Delay in allocating SNAs must not be repeated – Byrne
05 July 2017
Fianna Fáil Spokesperson on Education and Skills Thomas Byrne has criticised the Government for its delay in allocating Special Needs Assistants (SNAs) to schools across the country.
Deputy Byrne says the delays, which are occurring on a yearly basis, are leading to deep uncertainty for schools, parents and people employed as SNAs.
Deputy Byrne said, “Each year, school principals and boards of management are faced with the charade of waiting to hear whether or not the Minister of the day decides to announce allocations to meet additional special needs that arise as a result of demographic increases and increases in individual students’ assessed needs in their schools.
“This year was a case in point. The Minister held out until the very last minute, until after the end of the school year, before announcing this demographic allocation. I have raised this issue with the Government on a number of occasions and yesterday I pressed the Taoiseach in the Dáil to announce the allocations without any further delay.
“Its high-time that this annual political charade is put to an end.
“Special Needs allocations have to be given greater predictability and announced before the end of the school year so school management can plan and parents can be given assurances. More importantly, Schools and Parents have to be given back confidence in the system of ‘automatic response’.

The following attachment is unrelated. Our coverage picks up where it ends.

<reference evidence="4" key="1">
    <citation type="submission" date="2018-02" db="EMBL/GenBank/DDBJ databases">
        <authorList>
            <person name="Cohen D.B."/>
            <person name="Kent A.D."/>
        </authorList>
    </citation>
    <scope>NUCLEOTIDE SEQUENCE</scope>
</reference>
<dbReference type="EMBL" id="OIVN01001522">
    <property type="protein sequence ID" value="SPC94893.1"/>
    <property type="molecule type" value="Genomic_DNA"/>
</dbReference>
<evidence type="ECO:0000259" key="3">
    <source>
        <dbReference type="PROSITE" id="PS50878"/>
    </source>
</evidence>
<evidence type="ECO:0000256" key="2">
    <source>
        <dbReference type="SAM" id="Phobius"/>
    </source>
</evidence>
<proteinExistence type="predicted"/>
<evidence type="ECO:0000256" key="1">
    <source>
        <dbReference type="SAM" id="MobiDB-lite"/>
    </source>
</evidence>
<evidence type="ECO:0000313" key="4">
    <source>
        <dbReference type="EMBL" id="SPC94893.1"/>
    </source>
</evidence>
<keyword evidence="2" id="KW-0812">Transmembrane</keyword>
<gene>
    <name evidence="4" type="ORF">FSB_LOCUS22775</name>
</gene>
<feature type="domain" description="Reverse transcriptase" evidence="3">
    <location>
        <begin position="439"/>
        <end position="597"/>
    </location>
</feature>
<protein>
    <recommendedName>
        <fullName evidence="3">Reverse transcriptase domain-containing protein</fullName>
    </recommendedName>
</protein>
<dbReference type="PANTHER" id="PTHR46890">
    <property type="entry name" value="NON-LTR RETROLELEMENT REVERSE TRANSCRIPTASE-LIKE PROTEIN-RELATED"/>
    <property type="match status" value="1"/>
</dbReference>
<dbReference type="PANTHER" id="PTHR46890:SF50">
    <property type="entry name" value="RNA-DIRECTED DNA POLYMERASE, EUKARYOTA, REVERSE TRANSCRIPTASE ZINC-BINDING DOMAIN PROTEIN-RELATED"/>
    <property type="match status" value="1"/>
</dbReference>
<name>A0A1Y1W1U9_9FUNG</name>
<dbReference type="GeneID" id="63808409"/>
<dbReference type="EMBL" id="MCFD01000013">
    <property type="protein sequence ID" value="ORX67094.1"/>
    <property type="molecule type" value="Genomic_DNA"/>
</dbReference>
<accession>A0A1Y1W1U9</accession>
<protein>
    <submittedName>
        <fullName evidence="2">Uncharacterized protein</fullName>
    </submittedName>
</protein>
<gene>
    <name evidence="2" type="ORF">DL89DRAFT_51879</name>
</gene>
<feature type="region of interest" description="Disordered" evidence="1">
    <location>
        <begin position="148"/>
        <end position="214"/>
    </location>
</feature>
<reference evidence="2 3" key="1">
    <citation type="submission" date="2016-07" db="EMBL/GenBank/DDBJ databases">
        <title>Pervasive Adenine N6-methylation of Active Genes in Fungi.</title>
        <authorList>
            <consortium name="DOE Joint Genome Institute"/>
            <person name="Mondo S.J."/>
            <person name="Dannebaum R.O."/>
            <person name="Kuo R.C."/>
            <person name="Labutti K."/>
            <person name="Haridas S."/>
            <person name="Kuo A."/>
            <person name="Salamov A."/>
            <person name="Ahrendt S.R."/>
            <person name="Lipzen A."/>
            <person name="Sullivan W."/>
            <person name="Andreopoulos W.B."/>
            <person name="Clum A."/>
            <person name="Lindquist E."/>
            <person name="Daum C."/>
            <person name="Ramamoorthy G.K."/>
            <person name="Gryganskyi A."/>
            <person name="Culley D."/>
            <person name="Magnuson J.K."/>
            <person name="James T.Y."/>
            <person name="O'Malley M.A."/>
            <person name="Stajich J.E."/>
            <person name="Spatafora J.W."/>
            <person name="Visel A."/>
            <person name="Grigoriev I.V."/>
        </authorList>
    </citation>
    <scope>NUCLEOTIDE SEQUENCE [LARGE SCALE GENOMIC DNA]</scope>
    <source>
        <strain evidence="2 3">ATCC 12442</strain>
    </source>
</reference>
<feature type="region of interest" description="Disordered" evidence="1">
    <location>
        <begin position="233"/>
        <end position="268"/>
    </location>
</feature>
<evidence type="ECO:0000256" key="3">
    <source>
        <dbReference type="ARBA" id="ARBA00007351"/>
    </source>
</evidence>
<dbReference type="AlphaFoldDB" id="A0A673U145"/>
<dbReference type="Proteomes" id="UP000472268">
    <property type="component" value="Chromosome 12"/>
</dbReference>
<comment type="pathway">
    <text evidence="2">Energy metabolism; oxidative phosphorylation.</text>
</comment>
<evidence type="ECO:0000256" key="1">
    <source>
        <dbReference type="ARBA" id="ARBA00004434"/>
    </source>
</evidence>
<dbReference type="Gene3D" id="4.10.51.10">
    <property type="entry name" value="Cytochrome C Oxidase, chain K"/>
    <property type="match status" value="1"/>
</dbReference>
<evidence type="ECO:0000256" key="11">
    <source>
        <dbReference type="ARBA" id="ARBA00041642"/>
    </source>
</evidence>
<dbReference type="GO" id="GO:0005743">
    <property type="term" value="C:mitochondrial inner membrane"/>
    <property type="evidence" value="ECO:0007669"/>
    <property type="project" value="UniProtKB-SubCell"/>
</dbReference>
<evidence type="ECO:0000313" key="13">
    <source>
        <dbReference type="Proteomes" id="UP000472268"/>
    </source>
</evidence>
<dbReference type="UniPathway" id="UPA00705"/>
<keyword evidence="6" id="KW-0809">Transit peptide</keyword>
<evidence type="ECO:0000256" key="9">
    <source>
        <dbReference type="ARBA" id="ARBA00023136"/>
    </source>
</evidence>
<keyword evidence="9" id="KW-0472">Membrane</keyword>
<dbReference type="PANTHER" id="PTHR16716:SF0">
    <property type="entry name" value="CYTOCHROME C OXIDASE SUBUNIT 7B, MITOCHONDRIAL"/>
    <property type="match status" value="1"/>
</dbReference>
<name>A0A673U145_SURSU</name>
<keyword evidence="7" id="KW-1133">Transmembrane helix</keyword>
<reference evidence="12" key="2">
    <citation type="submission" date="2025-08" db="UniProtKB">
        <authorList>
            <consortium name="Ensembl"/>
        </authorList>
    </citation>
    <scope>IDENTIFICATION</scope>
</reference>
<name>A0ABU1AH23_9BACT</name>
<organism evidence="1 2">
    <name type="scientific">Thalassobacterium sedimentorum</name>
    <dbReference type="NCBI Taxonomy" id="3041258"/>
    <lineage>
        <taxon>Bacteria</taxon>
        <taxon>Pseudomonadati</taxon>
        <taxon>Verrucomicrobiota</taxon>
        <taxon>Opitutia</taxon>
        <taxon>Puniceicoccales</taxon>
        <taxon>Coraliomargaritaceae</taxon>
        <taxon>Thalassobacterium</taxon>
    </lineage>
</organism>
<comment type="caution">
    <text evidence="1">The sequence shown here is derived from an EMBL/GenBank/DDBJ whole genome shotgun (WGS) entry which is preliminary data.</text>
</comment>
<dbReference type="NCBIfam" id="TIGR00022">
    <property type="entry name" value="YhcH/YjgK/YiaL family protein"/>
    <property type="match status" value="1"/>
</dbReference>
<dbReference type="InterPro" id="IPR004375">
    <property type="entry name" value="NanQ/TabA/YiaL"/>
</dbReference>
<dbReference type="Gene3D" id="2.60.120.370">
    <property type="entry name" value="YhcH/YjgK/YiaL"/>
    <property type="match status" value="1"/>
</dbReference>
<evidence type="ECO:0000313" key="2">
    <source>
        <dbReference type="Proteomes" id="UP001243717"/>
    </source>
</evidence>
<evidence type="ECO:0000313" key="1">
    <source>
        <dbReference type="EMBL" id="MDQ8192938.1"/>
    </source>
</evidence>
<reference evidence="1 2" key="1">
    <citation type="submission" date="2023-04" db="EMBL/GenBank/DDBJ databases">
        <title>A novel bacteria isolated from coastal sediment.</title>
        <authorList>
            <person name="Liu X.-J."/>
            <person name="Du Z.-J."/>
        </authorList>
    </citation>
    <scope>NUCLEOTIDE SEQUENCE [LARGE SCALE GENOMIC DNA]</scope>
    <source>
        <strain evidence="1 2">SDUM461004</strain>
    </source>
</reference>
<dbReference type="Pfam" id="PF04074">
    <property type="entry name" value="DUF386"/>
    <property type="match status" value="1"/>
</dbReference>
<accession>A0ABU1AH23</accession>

“The policy, put in place by Fianna Fáil in 1998, meant that for the first time a child with a special educational need had the right to additional teaching or care supports in a school. However this policy was deeply eroded under the last government. Former Minster Quinn in particular launched an assault on the policy of automatic response.
“Schools also cannot properly plan their special education provision due to the uncertainty surrounding the programme each year. This also means that people employed as SNAs do not know whether they can be retained the following September; a level of employment uncertainty that many excellent SNAs just cannot live with.
“The SNA allocation model needs to be looked at, as it is not providing the best outcomes for children. At the very least, we need NCSE forecasts of future demands and announcements of school allocations to happen earlier in the year.
“While this would deprive Fine Gael of a political opportunity for them to be seen dishing out the largesse, it would reduce administration burden on schools, give people employed as SNAs some employment security and reassure parents that their child’s right to special needs education will be met.”